Burger King telling Whoppers about its Whopper

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Burger King telling Whoppers about its Whopper

According to Forbes, “Burger King has been told it must defend itself in court against claims its signature Whopper burgers are too small…”.

On first read of this article, I laughed.  I thought, “wow, that plaintiff must be hungry”. Then I thought, maybe that plaintiff is just irritated that he was not getting what he paid for.  Then I thought, what does it say about a society that is litigating the size of a hamburger?



From a criminal law perspective, fraud occurs whenever someone is deprived by deceit, falsehood or other fraudulent means.

I suppose that if Burger King is selling undersized Whoppers misrepresented as being more gargantuan than they really are, that is a kind of fraud. After all, if true, the financial and dietary interests of its customers are put at risk. I supposed it doesn’t matter that I think a great many Burger King patrons probably don’t need the extra calories; for if you pay for it, you should get what’s advertised. What is advertised appears delicious.

As reported by Forbes:

The lawsuit claims the company’s luxe depiction—including a meatier patty and ingredients that “overflow over the bun”—makes the Whopper appear to be 35% larger and contain double the amount of meat than what customers are actually served.


I understand the judge dismissed “claims based on TV and online ads, finding none in which Burger King promised a burger "size," or patty weight, and failed to deliver it”, but forced the hamburger chain to defend its representations with respect to its in-store message boards.


I was surprised to learn that Burger King was not the only outlet sued for delivering less than advertised. 

According to Reuters,

Taco Bell, a unit of Yum Brands (YUM.N), was sued last month in the Brooklyn court for selling Crunchwraps and Mexican pizzas that allegedly contain only half as much filling as advertised.

Apparently McDonalds and Wendys are also in court defending the size of their delicious delights. 

As reported by Reuters, these lawsuits are apparently seeking 5 million dollars in damages. Yes, that’s six zeros ($5,000,000), not to mention a higher a risk of diabetes. 


Even in Canada things are becoming more litigious.  Notwithstanding that it’s easy to make light (pun intended) of the Hungry-man’s claim against these fast-food chains, I think it is important to highlight that companies do have a responsibility to make best efforts to deliver what they represent. To be fair, I accept that delivering as advertised is not always possible, but if the company has misrepresented to the customer in favour of reducing the quality and quantity of its product so that it can bolster its bottom-line, that’s a problem.  However, is it a problem that should strain the limited resources of courts or simply be decided by customers in a free market economy.  In short, if Burger King (or any business) isn’t giving you what you want, don’t go there.


It strikes me that in our society that we have come to expect a level of misrepresentation or fraud.

Think about it.

Politicians make promises during every election, many of which they don’t even attempt to keep. Yet they still got your vote. Employees take longer lunches, come in late, pilfer a few highlighters and then leave early, but still collect a full paycheque.  Many companies, not only fast-food chains, fail to deliver their product as advertised to customers.  At least one company fraudulently used technology to fool regulators. Remember the Volkswagen scandal in 2015, dubbed the “diesel dupe”.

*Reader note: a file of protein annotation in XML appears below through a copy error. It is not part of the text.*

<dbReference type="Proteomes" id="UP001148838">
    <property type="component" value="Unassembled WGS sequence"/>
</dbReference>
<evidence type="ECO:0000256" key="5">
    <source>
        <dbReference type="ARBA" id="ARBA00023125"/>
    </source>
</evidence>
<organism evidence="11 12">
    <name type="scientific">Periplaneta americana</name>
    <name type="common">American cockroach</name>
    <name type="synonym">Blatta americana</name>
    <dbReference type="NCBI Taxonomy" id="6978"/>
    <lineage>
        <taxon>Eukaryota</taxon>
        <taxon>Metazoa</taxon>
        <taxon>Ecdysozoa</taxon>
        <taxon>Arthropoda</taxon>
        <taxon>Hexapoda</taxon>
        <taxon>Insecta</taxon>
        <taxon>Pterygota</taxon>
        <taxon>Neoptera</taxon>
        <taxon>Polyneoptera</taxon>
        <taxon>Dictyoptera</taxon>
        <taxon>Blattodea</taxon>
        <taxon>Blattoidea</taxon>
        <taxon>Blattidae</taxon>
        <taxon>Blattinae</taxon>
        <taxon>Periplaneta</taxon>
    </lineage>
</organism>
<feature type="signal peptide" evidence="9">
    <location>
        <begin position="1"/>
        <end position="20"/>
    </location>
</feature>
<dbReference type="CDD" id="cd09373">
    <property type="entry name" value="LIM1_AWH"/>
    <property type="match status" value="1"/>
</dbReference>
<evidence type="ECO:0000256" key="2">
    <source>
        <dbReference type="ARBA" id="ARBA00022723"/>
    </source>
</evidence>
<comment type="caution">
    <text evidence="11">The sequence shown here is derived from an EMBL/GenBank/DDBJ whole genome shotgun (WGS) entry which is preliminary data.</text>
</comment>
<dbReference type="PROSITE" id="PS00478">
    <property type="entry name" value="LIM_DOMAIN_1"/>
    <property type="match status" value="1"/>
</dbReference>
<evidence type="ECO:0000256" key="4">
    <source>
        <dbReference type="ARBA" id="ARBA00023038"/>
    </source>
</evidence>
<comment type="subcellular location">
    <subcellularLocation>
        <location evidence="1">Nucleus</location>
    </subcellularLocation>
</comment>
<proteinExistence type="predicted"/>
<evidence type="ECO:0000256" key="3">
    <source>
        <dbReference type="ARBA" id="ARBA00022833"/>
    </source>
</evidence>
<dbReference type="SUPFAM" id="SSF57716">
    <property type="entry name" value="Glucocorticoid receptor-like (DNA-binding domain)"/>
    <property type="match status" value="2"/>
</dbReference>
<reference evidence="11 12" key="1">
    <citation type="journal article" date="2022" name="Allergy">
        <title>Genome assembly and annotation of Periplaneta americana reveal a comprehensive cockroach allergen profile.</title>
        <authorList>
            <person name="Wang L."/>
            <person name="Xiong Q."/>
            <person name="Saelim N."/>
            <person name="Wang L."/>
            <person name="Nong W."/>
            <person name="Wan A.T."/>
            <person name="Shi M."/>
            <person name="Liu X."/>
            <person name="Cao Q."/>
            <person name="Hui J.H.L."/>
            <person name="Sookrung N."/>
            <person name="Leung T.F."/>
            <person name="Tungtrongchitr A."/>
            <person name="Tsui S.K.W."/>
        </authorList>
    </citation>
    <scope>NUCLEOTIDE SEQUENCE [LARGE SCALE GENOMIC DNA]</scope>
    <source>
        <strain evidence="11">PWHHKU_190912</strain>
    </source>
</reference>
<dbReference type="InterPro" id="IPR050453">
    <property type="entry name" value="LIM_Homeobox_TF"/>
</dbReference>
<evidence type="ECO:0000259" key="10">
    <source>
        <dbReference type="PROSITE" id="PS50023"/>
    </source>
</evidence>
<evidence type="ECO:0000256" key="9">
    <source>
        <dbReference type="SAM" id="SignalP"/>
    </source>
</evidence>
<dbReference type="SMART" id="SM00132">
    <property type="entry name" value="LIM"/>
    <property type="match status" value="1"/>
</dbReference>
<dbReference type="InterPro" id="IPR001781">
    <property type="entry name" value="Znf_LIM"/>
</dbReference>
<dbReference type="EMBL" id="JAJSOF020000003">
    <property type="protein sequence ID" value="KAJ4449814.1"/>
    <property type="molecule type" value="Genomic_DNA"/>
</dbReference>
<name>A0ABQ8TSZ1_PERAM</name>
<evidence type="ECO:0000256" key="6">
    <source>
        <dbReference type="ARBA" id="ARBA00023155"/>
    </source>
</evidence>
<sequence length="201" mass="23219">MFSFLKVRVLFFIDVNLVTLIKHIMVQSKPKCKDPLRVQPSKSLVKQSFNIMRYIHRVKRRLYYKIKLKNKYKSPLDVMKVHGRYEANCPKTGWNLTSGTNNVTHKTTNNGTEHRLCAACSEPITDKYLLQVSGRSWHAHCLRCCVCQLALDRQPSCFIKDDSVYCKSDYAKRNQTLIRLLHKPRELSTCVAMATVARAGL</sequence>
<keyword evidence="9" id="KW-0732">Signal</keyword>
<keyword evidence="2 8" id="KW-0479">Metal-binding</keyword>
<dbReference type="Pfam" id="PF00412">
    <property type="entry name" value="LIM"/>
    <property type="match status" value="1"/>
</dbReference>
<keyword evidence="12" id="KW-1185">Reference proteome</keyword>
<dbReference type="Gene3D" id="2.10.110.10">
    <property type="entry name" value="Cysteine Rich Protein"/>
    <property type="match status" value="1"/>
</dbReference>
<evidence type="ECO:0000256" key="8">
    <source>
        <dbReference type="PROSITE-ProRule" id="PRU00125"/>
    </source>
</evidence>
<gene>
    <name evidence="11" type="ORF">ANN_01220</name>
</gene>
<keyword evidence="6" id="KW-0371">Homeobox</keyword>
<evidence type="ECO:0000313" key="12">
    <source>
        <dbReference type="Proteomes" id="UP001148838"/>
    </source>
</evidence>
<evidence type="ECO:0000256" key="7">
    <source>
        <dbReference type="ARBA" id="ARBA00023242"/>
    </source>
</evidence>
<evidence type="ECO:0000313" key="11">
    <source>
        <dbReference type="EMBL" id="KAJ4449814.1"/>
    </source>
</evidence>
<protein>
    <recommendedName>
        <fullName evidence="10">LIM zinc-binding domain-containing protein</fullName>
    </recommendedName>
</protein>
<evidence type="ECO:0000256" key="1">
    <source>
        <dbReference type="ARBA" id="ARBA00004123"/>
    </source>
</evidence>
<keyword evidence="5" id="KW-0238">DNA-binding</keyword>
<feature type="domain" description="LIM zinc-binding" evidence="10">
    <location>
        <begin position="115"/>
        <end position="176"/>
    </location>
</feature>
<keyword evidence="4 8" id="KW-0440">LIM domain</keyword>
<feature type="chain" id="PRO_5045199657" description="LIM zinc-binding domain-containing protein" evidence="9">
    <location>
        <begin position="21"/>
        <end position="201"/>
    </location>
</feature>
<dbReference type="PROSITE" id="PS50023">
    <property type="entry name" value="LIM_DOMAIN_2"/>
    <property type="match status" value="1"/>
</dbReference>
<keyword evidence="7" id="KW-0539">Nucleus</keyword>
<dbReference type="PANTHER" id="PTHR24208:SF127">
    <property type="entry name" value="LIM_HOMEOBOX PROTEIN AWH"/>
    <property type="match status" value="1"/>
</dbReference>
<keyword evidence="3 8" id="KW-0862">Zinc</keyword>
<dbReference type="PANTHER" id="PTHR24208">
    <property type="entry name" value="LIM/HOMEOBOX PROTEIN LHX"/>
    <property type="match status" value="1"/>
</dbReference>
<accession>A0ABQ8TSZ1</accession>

In September, the Environmental Protection Agency (EPA) found that many VW cars being sold in America had a "defeat device" - or software - in diesel engines that could detect when they were being tested, changing the performance accordingly to improve results. The German car giant has since admitted cheating emissions tests in the US.


I am not sure how the plaintiffs in the fast-food lawsuits propose to justify 5-million dollars in damages.  I suspect the 5-million dollar number is also artificially inflated for the purpose of driving settlement or a higher damage award from the court.  If so, isn’t that also a grift?  Regardless, what’s the hamburger eaters argument, “I went into the restaurant and was served a dish that didn’t look like the picture, so pay me 5 million dollars”? 

I am in the wrong line of work.


Maybe Burger King didn’t deliver a Whopper that looked like the picture. Maybe Taco Bell underfilled a Crunchwrap?  Maybe the plaintiffs in all of these lawsuits are trying to be unjustly enriched when they should just send a message by refusing to patronize these businesses.  It seems to me that no matter where you look, the grift is on. 

My concern is about using valuable Court resources to hear absurd claims when they should be used to hear real issues.  When the Court is too busy mediating the absurd, they might not have time to resolve what is necessary.

In life, we sometimes just have to be grownups, who take responsibility by doing honest grown-up things. If this means that one must stop eating at Burger King because its telling Whopper lies -- Whoppers about its Whopper -- so be it.

I don’t know about you, but I’m hungry.


David Chow

Calgary Criminal Defence Lawyer


David Chow has witnessed the evolution of criminal law and the courts since his first case in 1999.  Over the last two decades, litigating all cases, including criminal law cases has become more labour intensive -- often unnecessarily so.  The process in criminal law can be daunting for experienced defence counsel. If this is so, one can only imagine that it's overwhelming for the unrepresented accused. You don't have to defend your case all alone. Call an experienced and qualified criminal defence lawyer for legal assistance.